And here it is…my final project for the Spinning Certificate run by the Handweavers and Spinners Guild of Victoria.
The pattern is a Pattern for a Sleeveless Spencer by Marian Leslie from the Shetland Wool Week Annual 2016. I used a fifty:fifty blend of alpaca and Polwarth fleeces, carded into rolags and spun into a two ply, woollen laceweight yarn. You can read about my sampling and spinning process in a previous post.
The sample garment shown in the Shetland Wool Week Annual is in natural white and it looks very pretty. My first thoughts when I finished my version in undyed silver grey was that it looked a little WWII-make-do-and-mend-things-you-can-make-with-a-worn-out-sock! I can see all the inconsistency in my spinning and blending. But then I remind myself that this was a technical exercise, intended to demonstrate the knowledge gained during the Certificate in designing a yarn with a particular function in mind and I think the project has worked well in this regard.
- Firstly, it fits! The yarn knit up in gauge to make a predictable, well fitting garment.
- The pattern design and yarn work in tandem to produce a highly functional garment. Side seams support the structure of the garment so it won’t sag which otherwise might have been a problem with a seamless garters stitch garment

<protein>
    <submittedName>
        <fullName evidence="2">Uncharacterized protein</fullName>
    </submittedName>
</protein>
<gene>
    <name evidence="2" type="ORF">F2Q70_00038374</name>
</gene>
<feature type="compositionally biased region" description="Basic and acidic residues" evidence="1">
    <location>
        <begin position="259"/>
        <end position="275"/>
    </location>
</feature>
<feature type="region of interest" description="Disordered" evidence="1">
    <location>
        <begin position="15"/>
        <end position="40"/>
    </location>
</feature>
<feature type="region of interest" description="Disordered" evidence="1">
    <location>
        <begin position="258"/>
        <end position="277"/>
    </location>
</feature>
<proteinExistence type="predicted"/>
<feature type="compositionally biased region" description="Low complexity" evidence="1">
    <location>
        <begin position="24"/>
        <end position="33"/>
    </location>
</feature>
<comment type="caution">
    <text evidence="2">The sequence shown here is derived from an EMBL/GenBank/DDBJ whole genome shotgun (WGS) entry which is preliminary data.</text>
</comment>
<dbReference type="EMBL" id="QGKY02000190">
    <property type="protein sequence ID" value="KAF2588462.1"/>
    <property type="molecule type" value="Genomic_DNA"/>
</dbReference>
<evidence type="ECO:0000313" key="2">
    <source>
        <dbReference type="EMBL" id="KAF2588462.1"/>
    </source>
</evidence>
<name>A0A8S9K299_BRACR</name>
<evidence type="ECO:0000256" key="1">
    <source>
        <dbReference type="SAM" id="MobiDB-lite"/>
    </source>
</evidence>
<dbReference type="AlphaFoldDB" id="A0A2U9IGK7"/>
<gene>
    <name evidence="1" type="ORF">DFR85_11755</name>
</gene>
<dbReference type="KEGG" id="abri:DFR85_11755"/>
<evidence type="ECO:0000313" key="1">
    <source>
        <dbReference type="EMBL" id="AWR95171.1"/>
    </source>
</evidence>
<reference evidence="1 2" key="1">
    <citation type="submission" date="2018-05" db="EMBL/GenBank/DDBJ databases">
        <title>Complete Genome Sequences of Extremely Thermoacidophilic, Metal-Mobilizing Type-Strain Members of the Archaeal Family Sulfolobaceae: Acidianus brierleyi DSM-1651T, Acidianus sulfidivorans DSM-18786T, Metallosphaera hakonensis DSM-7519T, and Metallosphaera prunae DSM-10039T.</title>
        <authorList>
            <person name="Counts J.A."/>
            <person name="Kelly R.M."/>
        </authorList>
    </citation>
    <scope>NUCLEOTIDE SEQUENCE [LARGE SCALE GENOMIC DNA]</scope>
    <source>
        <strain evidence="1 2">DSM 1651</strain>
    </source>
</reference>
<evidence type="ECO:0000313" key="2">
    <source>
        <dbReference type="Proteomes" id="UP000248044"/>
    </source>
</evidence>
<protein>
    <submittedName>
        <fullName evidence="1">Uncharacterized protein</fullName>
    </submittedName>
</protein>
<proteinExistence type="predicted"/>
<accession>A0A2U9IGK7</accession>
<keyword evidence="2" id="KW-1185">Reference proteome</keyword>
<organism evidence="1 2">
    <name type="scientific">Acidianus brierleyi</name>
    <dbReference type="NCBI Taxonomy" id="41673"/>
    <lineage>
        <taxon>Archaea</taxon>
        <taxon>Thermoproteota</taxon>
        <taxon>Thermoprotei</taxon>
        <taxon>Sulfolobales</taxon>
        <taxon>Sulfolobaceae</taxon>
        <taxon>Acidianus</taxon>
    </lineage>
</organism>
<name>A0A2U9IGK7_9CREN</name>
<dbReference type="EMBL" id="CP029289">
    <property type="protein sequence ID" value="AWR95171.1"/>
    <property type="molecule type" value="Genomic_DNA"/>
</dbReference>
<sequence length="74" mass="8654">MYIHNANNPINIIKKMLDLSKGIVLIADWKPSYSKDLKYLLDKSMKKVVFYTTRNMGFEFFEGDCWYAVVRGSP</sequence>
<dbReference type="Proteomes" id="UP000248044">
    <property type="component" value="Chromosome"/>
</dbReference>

- The garter stitch whilst plain actually works to increase the warmth of the garment, using double the amount of light, air-trapping yarn next-to-the-skin of a stockinette fabric.
- The yarn works perfectly for the function of the garment, maximising warmth in a super lightweight, discreet layer for underneath regular layer.
Next time however, I would like to try using singles of alpaca and Polwarth plied together instead of blending to improve the colour consistency. I would like to try making it in white or very pale silver and with sleeves. I would also really like to try the Finnsheep as one of the singles.
I also realise that I need a Part Three, for although I know the garment fits and is not scratchy, I haven’t worn it for any length of time. It needs road testing, so look out for another post when we get our folios back.
Till then, if you are interested in learning a bit more about the Spinning Certificate and are curious about the other final projects, the Guild is holding an exhibition of Certificate work which opens on Tuesday 16 May and runs for two weeks. The Guild is located at 655 Nicholson Street, Carlton North and is open Tuesday to Saturday 10 – 3pm.